Lucas smiles, teeth flashing in the dark. “That was a good day.”


“I think mine might be when I snuck up behind you and shot you with a bazooka ball.”

Max giggles. She had jumped approximately three feet in the ear, screamed at him, and started chasing him around the outside of the paintball shed. “That’s a good one.”

They lapse into silence again, still leaning on the fence.

Lucas breaks the silence, taking a quick breath and turning to face her. “Max, there’s something I’ve—I’ve been thinking about.”

“Yeah?” She turns her head to look at his face.

“I just—I think you’re totally cool and strong and awesome, and so funny, like, I think I laugh more when we’re working together than I do any other time, and um, I’m, uh…” he pauses, seeming unable to go on.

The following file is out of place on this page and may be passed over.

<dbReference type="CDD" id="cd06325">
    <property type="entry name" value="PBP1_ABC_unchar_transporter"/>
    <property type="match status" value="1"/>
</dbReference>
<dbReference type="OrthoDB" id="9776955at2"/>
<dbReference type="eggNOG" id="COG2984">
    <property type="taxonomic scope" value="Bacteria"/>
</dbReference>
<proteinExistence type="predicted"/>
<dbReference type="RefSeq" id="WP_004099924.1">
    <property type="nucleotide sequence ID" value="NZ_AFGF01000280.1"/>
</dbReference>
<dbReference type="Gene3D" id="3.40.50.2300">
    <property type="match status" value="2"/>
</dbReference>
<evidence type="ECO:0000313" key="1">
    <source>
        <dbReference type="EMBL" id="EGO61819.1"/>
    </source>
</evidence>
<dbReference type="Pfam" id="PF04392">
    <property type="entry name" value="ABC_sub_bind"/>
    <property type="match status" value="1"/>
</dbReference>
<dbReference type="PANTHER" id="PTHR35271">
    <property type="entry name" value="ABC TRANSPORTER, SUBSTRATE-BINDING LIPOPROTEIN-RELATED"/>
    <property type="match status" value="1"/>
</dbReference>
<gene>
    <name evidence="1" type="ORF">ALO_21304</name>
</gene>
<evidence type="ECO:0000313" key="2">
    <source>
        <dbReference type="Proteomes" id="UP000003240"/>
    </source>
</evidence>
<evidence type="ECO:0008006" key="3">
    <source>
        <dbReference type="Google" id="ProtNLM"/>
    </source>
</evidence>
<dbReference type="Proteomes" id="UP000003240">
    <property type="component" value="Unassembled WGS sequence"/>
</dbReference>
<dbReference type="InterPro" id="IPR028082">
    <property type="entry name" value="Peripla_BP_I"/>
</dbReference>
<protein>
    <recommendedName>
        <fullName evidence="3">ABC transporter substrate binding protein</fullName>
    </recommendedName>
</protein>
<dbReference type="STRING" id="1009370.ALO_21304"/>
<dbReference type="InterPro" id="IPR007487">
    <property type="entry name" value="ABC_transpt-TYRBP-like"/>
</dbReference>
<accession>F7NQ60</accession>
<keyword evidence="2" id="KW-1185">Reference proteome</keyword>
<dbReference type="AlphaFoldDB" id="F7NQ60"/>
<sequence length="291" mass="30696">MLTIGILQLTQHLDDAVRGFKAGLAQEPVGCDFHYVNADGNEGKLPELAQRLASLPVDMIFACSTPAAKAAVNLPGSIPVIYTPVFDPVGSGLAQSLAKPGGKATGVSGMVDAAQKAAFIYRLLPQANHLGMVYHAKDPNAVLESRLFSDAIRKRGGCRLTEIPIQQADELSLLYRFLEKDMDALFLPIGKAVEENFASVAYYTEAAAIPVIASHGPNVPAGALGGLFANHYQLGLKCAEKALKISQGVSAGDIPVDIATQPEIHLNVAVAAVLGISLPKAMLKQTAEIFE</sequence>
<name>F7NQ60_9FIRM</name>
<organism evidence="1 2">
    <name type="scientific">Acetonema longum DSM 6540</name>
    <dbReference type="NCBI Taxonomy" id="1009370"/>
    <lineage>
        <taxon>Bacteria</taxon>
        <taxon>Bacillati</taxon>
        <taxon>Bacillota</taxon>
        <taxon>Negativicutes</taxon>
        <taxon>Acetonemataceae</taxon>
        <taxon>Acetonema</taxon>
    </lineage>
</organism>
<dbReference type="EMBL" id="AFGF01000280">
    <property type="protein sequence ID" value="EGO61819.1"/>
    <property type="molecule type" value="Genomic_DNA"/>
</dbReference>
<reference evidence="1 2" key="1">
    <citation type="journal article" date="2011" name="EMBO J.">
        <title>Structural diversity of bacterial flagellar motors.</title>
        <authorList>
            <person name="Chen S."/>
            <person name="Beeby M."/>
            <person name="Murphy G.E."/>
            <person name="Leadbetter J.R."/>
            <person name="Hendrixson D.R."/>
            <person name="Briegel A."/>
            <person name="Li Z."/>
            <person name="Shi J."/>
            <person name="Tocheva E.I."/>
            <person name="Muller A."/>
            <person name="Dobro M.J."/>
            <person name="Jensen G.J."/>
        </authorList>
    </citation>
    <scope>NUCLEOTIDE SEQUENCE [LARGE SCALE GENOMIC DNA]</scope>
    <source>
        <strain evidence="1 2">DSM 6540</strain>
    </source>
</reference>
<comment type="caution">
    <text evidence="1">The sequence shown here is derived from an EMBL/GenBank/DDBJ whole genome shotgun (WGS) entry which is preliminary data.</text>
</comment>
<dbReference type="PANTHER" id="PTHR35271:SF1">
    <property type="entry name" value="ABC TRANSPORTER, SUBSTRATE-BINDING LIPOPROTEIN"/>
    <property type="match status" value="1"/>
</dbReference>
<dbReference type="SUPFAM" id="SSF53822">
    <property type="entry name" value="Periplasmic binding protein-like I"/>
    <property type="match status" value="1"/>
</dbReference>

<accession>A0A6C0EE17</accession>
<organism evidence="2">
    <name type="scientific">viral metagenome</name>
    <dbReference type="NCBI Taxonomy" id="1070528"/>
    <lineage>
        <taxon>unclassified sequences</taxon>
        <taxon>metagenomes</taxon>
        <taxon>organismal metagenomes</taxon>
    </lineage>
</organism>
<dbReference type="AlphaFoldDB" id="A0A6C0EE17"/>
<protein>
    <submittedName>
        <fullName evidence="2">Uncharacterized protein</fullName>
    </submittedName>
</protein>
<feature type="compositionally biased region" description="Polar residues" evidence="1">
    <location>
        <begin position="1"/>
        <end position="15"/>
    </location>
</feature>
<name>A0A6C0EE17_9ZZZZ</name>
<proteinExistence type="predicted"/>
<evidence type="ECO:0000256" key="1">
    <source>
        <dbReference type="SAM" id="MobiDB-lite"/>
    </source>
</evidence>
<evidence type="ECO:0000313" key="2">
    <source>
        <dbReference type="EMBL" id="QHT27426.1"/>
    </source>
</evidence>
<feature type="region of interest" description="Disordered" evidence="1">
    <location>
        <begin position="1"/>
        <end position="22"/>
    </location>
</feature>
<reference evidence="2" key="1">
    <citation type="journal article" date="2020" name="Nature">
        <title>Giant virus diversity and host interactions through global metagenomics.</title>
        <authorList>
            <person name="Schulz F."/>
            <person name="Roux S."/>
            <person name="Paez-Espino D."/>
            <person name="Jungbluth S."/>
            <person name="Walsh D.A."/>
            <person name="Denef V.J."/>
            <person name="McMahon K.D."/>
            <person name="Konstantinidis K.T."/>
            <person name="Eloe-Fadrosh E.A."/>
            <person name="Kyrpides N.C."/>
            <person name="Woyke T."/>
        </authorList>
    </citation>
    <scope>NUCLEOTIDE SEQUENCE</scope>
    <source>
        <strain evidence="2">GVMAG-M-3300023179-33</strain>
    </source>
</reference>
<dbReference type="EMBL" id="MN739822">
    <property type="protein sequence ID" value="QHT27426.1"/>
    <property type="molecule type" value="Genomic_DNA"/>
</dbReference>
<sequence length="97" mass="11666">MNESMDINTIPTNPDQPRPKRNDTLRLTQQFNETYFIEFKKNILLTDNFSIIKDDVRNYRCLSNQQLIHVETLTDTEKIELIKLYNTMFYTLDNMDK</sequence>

“Are you trying to tell me you like me?”

He nods. “Yes. Yes, Max, I like you. I like you a lot.”

Her voice comes out soft, gentle. “I like you, too.”

“I’ve liked you since—the first day probably.”

Incredulous, she laughs, “When you stole my Oreos?”


She shakes her head. “I don’t…I don’t really know if there was a moment, or a thing you did, I just—it’s you. I like you.”

He ducks his head, and when he looks back up, his expression has gone serious and gentle. He leans forward, reaching for her, stopping at the last second. His voice has gone a little raspy, when he murmurs into the space between them, “Can I—may I kiss you?”

“Yes,” she whispers, her lips already starting to brush his.

He is slow, gentle, his hands cupping her cheek and finding her waist. She wraps her arms around him, and when they break apart, she rests her forehead against his.